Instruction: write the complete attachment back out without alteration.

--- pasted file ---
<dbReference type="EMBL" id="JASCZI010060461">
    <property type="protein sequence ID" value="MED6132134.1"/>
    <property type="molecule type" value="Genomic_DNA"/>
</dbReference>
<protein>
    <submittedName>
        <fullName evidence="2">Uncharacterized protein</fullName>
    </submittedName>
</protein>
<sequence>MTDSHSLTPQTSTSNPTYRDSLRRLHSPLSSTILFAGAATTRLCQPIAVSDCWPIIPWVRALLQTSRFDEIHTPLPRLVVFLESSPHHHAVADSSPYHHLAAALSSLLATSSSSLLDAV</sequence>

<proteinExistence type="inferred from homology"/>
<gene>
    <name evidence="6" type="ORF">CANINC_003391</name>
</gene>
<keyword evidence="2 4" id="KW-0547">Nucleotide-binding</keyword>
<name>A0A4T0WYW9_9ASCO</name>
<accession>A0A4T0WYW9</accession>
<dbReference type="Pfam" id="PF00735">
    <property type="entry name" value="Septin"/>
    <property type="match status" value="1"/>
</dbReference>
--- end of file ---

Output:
<dbReference type="EMBL" id="JASCZI010060461">
    <property type="protein sequence ID" value="MED6132134.1"/>
    <property type="molecule type" value="Genomic_DNA"/>
</dbReference>
<protein>
    <submittedName>
        <fullName evidence="2">Uncharacterized protein</fullName>
    </submittedName>
</protein>
<sequence>MTDSHSLTPQTSTSNPTYRDSLRRLHSPLSSTILFAGAATTRLCQPIAVSDCWPIIPWVRALLQTSRFDEIHTPLPRLVVFLESSPHHHAVADSSPYHHLAAALSSLLATSSSSLLDAV</sequence>

<proteinExistence type="inferred from homology"/>
<gene>
    <name evidence="6" type="ORF">CANINC_003391</name>
</gene>
<keyword evidence="2 4" id="KW-0547">Nucleotide-binding</keyword>
<name>A0A4T0WYW9_9ASCO</name>
<accession>A0A4T0WYW9</accession>
<dbReference type="Pfam" id="PF00735">
    <property type="entry name" value="Septin"/>
    <property type="match status" value="1"/>
</dbReference>